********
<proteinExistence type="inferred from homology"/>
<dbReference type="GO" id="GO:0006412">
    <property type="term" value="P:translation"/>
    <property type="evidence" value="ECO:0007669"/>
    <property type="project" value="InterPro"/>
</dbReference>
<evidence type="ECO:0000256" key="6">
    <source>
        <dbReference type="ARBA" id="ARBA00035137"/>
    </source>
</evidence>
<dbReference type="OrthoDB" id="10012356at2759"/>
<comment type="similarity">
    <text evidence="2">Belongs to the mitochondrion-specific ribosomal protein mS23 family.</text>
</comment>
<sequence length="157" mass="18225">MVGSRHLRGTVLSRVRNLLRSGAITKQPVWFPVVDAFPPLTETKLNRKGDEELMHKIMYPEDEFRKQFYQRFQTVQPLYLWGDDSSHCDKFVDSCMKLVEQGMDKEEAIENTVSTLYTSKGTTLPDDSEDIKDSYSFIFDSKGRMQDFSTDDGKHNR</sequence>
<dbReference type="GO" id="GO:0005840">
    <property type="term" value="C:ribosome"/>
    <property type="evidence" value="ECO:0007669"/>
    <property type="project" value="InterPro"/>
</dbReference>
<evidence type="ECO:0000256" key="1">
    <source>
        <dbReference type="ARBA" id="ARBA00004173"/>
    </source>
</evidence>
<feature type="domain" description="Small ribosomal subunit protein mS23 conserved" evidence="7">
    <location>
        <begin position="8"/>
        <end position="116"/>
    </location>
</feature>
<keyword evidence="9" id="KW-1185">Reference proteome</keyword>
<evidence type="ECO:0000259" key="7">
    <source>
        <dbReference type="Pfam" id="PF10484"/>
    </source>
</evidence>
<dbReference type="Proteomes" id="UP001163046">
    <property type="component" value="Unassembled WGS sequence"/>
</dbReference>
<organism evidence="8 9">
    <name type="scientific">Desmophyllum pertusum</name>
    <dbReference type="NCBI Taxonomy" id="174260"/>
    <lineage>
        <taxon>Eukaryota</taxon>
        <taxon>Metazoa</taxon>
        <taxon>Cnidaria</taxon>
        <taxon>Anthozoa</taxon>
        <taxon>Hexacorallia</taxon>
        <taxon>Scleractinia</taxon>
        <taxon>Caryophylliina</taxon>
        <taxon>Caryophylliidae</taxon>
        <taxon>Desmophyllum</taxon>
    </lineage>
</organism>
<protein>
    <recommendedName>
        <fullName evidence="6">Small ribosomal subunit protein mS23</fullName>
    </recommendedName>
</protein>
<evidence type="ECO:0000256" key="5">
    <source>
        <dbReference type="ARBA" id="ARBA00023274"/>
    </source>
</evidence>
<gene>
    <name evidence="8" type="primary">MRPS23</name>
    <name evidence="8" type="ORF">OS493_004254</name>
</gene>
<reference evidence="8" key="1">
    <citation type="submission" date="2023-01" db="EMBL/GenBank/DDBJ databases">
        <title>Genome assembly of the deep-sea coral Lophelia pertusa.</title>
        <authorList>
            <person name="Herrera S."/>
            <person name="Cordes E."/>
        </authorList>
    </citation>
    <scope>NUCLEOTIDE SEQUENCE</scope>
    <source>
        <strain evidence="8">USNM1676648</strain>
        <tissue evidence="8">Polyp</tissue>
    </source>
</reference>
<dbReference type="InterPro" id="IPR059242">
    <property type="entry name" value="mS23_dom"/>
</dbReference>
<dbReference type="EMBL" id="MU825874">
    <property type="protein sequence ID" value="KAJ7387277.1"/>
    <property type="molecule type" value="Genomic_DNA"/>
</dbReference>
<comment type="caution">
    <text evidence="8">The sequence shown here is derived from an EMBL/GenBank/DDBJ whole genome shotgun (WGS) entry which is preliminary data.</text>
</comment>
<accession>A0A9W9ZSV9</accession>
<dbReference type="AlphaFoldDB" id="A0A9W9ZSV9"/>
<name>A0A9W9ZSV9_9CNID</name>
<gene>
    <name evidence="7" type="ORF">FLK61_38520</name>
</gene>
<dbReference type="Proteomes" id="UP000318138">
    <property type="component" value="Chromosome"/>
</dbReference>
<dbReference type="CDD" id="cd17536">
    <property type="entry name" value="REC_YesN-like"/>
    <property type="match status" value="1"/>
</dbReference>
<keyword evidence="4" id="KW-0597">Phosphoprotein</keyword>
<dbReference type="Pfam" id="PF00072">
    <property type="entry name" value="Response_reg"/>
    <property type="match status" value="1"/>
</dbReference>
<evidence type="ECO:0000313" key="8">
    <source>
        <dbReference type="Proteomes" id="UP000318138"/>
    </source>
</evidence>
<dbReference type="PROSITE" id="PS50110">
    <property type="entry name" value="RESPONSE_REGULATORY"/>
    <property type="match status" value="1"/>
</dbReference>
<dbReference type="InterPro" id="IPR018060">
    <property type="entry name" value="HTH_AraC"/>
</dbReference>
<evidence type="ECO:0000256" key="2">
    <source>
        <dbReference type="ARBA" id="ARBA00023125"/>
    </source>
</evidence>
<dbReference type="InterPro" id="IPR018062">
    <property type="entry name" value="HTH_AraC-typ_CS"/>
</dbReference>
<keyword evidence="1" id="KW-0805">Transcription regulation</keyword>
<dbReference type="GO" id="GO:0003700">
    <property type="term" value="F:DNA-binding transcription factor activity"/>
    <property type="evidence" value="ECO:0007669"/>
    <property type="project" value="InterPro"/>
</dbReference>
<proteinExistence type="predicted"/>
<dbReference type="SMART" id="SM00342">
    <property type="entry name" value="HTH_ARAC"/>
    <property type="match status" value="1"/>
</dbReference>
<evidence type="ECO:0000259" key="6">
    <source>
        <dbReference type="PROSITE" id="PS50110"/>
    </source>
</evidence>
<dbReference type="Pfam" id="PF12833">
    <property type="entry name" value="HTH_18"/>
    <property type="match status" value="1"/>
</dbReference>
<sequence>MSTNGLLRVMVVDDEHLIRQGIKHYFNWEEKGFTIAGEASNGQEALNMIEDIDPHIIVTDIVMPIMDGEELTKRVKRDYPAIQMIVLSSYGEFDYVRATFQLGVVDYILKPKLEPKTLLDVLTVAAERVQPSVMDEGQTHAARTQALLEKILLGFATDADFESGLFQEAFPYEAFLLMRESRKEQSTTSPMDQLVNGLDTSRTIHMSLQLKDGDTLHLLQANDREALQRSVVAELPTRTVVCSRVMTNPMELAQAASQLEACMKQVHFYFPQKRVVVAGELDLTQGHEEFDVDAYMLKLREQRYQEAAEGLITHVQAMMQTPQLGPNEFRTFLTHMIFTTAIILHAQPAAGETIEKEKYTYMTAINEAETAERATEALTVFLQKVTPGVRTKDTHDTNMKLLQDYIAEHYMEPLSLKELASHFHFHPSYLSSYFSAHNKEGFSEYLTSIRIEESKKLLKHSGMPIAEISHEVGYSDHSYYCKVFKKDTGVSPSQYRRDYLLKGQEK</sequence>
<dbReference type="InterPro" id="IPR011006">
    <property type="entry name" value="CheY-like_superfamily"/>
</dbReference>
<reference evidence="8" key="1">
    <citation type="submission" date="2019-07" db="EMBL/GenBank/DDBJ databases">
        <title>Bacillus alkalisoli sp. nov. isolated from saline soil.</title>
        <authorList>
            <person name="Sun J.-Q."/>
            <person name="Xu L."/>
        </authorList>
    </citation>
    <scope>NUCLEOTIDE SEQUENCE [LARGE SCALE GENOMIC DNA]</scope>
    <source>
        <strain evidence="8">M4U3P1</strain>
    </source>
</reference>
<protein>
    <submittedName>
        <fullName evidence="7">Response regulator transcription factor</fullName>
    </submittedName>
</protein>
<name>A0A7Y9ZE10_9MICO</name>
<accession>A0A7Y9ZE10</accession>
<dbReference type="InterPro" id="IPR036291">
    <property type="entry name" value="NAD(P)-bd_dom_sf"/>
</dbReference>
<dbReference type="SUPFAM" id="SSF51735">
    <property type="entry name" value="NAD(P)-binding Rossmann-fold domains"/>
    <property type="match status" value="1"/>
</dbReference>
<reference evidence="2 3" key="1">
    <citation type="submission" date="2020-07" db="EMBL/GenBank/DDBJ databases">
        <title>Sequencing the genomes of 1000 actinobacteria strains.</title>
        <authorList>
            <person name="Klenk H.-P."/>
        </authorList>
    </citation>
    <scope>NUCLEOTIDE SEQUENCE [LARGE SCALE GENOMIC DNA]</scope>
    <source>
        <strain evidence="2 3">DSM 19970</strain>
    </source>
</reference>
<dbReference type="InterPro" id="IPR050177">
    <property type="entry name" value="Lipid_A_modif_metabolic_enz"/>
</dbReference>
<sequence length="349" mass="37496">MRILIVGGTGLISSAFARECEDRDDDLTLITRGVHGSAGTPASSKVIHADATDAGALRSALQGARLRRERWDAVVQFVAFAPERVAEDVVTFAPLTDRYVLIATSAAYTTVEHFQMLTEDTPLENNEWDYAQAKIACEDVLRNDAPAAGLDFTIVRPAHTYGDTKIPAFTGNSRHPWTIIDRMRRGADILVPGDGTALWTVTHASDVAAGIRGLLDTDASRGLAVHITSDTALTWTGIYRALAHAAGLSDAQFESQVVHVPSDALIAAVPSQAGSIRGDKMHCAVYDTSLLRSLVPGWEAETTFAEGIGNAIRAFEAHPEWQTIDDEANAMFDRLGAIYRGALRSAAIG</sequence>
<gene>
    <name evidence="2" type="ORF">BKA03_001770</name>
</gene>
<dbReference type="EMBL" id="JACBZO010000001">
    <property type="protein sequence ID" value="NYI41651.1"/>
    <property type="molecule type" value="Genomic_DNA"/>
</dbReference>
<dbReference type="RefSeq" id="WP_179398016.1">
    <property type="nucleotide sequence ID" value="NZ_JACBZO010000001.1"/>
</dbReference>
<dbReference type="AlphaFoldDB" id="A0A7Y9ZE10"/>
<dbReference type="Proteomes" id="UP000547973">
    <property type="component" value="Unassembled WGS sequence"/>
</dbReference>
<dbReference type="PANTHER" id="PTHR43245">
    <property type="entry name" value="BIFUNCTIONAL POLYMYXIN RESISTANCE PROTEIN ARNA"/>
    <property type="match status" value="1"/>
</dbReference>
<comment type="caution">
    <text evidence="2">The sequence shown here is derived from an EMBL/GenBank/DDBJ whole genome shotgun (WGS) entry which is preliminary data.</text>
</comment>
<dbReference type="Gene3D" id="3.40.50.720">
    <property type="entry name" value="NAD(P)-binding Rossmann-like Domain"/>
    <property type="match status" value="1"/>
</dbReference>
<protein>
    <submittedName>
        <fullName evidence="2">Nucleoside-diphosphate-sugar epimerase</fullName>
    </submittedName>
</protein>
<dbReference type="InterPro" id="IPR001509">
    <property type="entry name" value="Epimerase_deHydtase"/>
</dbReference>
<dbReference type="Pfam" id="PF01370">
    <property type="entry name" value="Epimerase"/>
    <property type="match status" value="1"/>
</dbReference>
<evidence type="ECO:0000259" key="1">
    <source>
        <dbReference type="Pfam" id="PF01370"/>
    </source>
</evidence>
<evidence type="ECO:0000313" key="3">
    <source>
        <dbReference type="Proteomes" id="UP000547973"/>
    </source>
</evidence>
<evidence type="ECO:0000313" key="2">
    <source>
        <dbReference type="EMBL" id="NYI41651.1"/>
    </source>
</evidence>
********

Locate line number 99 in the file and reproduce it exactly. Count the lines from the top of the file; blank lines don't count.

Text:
    <name evidence="7" type="ORF">FLK61_38520</name>